There are Francophiles, there are Anglophiles, and then there are Hispanophiles, people who are fans of all things related to Spain. Brendan Rodgers famously falls into the latter category, with his love of tiki-taka football causing some of his players to suggest that he is indeed "like a Spanish manager." (Thanks, Suso.) It's no surprise then that on the eve of Real Madrid's visit to Anfield, Rodgers had ample opportunity to talk about his love of Spain.
"I hope one day to work in Spain," Rodgers said in an all-things-Iberian interview with Guillem Balagué. "I’m only 41 which is very young and there are lots of things I want to achieve here at Liverpool, it's an incredible club and I hope to be managing here for another 20 odd years. One day hopefully it can take me to Spain and I can experience a wonderful country, culture and as I said, some wonderful football club."
Knowing full well the average lifespan of a Premier League manager, it's nice for Rodgers to have such long-term ambitions at Liverpool. Though the season has started out a bit rocky for most fans' tastes, Rodgers seems to have earned enough of the owners' trust to invest in and hopefully see out a longer term project. One assumes that being in charge for multiple decades means achieving ample success along the way, which is certainly a positive approach to things.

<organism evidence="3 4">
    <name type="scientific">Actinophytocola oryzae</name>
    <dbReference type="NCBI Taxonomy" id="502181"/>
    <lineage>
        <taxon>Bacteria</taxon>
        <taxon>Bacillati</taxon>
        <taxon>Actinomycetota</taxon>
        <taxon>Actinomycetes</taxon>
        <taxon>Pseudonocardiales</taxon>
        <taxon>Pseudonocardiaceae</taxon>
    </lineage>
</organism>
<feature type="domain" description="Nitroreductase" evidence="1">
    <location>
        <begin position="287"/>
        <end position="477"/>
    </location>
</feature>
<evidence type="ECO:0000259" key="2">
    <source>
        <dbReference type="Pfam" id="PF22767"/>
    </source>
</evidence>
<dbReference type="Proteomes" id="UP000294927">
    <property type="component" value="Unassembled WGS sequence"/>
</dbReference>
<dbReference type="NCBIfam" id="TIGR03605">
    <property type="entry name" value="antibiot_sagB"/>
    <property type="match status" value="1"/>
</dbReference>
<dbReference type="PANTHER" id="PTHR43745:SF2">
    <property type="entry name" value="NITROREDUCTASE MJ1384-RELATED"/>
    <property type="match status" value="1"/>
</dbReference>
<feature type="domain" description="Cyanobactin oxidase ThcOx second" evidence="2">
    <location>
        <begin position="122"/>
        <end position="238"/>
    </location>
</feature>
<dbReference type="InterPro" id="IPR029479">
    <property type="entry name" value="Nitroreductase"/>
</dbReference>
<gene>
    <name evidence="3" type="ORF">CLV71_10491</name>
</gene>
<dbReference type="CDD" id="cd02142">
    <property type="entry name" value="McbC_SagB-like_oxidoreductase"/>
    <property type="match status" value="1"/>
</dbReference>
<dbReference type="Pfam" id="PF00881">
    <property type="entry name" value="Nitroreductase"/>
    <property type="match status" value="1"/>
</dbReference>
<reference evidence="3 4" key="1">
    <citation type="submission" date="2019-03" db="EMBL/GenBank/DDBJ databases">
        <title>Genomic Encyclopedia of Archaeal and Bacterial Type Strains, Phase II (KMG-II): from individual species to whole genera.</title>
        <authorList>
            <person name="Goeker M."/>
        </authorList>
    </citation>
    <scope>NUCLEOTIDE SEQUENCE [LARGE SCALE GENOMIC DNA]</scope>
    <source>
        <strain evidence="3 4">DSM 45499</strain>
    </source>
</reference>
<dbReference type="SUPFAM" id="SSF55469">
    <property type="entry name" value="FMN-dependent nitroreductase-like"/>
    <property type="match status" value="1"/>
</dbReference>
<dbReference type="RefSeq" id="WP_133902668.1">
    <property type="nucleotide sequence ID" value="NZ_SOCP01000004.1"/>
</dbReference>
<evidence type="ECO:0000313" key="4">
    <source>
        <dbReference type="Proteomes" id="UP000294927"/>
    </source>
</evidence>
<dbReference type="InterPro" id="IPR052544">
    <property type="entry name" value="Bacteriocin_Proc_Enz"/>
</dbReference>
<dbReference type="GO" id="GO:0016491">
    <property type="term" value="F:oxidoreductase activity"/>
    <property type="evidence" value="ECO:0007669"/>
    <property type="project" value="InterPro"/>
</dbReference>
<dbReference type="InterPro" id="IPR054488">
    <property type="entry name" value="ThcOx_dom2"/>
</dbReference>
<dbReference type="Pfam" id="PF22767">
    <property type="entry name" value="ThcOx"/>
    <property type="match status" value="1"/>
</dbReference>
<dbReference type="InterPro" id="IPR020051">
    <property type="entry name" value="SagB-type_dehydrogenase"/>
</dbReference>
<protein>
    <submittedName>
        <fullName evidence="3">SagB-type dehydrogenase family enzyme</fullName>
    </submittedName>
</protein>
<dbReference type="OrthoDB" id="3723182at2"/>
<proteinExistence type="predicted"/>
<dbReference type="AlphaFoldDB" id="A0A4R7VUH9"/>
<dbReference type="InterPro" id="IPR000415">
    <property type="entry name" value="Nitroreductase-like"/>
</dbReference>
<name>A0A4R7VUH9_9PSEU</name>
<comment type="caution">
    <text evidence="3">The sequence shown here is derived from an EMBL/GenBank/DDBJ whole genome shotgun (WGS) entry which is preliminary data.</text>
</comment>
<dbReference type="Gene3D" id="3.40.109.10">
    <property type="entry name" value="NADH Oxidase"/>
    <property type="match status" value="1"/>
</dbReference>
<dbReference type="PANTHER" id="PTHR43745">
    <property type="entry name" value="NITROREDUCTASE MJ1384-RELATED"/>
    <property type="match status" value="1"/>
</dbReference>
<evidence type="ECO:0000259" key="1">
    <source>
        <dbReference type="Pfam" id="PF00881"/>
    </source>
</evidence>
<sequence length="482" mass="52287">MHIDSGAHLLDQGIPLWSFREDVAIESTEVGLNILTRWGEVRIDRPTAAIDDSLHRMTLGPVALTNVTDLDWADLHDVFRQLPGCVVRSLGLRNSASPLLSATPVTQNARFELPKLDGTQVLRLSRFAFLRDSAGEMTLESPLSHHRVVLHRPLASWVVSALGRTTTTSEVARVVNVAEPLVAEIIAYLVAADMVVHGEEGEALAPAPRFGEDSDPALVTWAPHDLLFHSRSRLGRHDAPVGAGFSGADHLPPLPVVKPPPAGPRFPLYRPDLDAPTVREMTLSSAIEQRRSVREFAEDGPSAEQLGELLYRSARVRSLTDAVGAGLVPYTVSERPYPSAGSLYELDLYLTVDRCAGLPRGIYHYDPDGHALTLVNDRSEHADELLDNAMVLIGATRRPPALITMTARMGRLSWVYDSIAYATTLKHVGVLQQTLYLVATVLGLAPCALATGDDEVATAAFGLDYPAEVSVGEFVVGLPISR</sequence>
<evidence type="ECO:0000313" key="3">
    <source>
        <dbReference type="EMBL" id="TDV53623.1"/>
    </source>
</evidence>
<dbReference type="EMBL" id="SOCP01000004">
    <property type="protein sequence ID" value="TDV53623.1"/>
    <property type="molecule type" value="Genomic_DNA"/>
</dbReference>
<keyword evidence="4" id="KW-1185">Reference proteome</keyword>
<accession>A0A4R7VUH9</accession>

The whole interview is well worth reading for those looking for more insight on Rodgers' relationships to other managers who have helped and inspired him along the way, but Balagué also managed to get in a quick transfer window question by asking whether or not Rodgers had any intention of signing a Spanish player in the next few months. In a word? "No."
The Victor Valdes story has had several starts and stops, most recently with the goalkeeper's agent saying the player had never rejected a Liverpool trial offer because none had been made in the first place. Rodgers' apparent lack of interest in signing a Spaniard prior to January 31 is seen as confirmation that the Valdes deal — trial or otherwise — is dead in the water, at least for now.